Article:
Double Fertilization

Learning Outcomes

  • Define double fertilization

After pollen is deposited on the stigma, it must germinate and grow through the style to reach the ovule. The microspores, or the pollen, contain two cells: the pollen tube cell and the generative cell. The pollen tube cell grows into a pollen tube through which the generative cell travels. The germination of the pollen tube requires water, oxygen, and certain chemical signals. As it travels through the style to reach the embryo sac, the pollen tube’s growth is supported by the tissues of the style. In the meantime, if the generative cell has not already split into two cells, it now divides to form two sperm cells. The pollen tube is guided by the chemicals secreted by the synergids present in the embryo sac, and it enters the ovule sac through the micropyle. Of the two sperm cells, one sperm fertilizes the egg cell, forming a diploid zygote; the other sperm fuses with the two polar nuclei, forming a triploid cell that develops into the endosperm. Together, these two fertilization events in angiosperms are known as double fertilization (Figure 1). After fertilization is complete, no other sperm can enter. The fertilized ovule forms the seed, whereas the tissues of the ovary become the fruit, usually enveloping the seed.

 Illustration shows the gynoecium of a flowering plant. A pollen grain adheres to the stigma. The pollen contains two cells: a generative cell and a tube cell. The pollen tube cell grows into the style. The generative cell travels inside the pollen tube. It divides to form two sperm. The pollen tube penetrates an opening in the ovule called a micropyle. One of the sperm fertilizes the egg to form the zygote. The other sperm fertilizes two polar nuclei to form a triploid endosperm, which becomes a food source for the growing embryo.

Figure 1. In angiosperms, one sperm fertilizes the egg to form the 2n zygote, and the other sperm fertilizes the central cell to form the 3n endosperm. This is called a double fertilization.

After fertilization, the zygote divides to form two cells: the upper cell, or terminal cell, and the lower, or basal, cell. The division of the basal cell gives rise to the suspensor, which eventually makes connection with the maternal tissue. The suspensor provides a route for nutrition to be transported from the mother plant to the growing embryo. The terminal cell also divides, giving rise to a globular-shaped proembryo (Figure 2a). In dicots (eudicots), the developing embryo has a heart shape, due to the presence of the two rudimentary cotyledons (Figure 2b). In non-endospermic dicots, such as Capsella bursa, the endosperm develops initially, but is then digested, and the food reserves are moved into the two cotyledons. As the embryo and cotyledons enlarge, they run out of room inside the developing seed, and are forced to bend (Figure 2c). Ultimately, the embryo and cotyledons fill the seed (Figure 2d), and the seed is ready for dispersal. Embryonic development is suspended after some time, and growth is resumed only when the seed germinates. The developing seedling will rely on the food reserves stored in the cotyledons until the first set of leaves begin photosynthesis.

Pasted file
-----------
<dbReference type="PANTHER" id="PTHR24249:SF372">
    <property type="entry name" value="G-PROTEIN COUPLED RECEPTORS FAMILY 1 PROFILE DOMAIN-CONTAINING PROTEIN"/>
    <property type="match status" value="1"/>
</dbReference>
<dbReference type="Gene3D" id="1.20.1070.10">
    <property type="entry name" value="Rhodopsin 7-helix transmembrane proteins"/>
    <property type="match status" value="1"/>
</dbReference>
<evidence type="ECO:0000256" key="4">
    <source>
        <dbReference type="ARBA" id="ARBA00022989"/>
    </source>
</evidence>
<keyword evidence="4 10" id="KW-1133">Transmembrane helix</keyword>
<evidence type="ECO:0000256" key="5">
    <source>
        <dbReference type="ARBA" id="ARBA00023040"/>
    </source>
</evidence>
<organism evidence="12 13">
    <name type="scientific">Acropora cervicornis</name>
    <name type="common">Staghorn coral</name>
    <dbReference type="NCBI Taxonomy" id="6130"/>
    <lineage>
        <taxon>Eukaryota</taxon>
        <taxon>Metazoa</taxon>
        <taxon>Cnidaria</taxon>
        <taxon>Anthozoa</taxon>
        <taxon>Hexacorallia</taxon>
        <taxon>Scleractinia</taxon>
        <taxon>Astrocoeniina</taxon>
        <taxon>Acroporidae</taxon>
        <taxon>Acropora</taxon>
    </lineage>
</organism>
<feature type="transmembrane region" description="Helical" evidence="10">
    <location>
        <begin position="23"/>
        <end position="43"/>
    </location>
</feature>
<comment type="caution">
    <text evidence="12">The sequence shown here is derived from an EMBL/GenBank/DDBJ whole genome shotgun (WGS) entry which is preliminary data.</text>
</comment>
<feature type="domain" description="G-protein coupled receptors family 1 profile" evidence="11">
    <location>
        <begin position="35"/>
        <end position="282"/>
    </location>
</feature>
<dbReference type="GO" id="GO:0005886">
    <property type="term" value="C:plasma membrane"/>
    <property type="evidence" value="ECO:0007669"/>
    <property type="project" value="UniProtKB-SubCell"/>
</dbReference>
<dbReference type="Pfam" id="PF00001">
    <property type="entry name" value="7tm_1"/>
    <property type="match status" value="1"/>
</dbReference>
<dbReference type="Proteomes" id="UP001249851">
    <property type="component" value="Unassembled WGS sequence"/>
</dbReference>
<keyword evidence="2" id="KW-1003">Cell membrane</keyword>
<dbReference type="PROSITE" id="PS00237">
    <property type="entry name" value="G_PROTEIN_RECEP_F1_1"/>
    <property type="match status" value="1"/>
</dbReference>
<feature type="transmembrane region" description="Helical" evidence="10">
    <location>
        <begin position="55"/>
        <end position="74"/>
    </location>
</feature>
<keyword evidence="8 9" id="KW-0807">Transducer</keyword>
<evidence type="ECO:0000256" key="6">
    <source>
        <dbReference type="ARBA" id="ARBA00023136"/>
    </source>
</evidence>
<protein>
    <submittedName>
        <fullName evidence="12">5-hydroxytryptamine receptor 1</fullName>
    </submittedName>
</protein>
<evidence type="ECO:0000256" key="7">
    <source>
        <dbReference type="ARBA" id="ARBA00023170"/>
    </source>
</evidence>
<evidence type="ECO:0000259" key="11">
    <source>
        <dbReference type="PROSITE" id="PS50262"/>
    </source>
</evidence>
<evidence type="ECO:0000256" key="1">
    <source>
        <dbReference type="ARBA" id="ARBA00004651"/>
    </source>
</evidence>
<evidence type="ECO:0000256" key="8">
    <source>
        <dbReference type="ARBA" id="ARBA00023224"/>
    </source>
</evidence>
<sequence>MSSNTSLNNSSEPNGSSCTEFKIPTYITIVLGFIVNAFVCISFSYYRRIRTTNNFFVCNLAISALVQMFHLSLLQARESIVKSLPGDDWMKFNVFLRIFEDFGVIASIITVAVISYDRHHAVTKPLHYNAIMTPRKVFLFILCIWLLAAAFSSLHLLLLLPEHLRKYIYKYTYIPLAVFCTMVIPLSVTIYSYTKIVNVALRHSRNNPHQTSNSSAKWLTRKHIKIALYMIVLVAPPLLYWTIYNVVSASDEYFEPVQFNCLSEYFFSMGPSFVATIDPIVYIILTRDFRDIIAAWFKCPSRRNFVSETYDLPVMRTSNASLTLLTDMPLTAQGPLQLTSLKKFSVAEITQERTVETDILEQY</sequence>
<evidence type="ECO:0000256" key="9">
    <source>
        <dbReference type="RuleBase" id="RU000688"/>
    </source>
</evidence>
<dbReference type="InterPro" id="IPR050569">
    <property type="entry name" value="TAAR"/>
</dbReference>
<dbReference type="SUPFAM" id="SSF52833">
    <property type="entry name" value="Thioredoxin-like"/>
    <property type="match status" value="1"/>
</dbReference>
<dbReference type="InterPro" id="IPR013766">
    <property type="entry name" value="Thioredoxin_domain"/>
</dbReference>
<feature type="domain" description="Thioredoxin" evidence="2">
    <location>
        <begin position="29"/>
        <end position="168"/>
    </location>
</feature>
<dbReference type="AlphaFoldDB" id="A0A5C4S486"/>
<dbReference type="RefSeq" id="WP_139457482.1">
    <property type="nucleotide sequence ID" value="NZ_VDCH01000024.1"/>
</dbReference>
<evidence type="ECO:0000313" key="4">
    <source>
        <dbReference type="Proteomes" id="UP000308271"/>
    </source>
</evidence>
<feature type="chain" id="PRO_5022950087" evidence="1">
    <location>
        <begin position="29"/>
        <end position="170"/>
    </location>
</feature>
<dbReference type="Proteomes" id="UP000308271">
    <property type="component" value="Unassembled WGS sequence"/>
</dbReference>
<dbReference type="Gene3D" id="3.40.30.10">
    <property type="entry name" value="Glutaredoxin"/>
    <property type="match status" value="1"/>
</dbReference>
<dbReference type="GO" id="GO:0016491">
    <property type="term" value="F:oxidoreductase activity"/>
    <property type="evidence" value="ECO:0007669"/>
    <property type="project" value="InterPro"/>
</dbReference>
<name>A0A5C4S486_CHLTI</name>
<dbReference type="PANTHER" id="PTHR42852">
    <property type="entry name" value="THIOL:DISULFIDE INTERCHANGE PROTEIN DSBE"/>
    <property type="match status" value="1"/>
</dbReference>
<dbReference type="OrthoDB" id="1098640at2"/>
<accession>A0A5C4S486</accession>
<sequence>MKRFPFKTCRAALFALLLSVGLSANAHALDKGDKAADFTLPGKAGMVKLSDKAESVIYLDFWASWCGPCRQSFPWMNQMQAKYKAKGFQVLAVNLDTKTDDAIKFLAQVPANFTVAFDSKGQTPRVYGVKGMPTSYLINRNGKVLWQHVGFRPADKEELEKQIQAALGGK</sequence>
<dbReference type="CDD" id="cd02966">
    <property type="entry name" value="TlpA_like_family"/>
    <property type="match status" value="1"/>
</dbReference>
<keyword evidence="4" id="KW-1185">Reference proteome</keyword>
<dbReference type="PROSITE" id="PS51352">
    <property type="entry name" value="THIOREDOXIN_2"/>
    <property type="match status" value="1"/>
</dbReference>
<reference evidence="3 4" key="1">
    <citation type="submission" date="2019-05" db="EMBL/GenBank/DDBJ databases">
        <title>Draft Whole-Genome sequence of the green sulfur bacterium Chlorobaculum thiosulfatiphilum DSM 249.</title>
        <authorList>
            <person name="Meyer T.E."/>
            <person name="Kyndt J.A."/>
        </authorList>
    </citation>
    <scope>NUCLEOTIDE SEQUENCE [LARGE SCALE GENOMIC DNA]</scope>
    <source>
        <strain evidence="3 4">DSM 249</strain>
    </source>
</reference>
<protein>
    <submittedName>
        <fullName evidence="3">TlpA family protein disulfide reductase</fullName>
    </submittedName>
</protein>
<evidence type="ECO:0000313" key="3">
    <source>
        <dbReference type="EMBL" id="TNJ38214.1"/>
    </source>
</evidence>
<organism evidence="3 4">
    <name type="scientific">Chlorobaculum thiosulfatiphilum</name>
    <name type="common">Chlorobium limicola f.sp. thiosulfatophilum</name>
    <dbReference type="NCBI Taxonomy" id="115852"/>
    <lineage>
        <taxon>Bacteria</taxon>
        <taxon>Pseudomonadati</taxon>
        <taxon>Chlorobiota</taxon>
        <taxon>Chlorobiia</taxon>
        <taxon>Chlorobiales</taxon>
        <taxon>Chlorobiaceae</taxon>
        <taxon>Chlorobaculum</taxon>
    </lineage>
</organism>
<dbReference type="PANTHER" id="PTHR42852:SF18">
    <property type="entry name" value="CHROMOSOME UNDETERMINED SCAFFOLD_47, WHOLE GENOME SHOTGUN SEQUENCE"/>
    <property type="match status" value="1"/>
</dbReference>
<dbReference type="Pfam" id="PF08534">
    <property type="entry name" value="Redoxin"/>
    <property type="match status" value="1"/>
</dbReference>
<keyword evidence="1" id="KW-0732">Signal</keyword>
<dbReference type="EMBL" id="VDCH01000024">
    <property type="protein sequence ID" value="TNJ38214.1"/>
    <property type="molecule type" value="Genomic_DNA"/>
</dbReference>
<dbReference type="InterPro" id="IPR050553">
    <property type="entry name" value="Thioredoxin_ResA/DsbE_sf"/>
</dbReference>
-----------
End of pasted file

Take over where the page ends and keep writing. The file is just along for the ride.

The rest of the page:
Micrograph A shows a seed in the initial stage of development. The proembryo grows inside an oval-shaped ovary with an opening at the bottom. The basal cell is at the bottom ovary, and suspensor cells are above it. The globular proembryo grows at the top of the suspensor. Micrograph B shows the second stage of development, in which the embryo grows into a heart-shape. Each bump in the heart is a cotyledon. Micrograph C shows the third stage of development. The embryo has grown longer and wider, and the cotyledons have grown into long extensions resembling bunny ears bent so they fit inside the seed. Cells inside the embryo grow in vertical columns. The central column, between the two ears, is called the embryonic axis. Micrograph D shows the fourth stage of development. The bunny ears are now as large as the main part of the embryo, and completely folded over. The base of the embryo is the root meristem, and the space between the two ears is the shoot meristem. A seed coat has formed over the ovary.

Figure 2. Shown are the stages of embryo development in the ovule of a shepherd’s purse (Capsella bursa). After fertilization, the zygote divides to form an upper terminal cell and a lower basal cell. (a) In the first stage of development, the terminal cell divides, forming a globular pro-embryo. The basal cell also divides, giving rise to the suspensor. (b) In the second stage, the developing embryo has a heart shape due to the presence of cotyledons. (c) In the third stage, the growing embryo runs out of room and starts to bend. (d) Eventually, it completely fills the seed. (credit: modification of work by Robert R. Wise; scale-bar data from Matt Russell)

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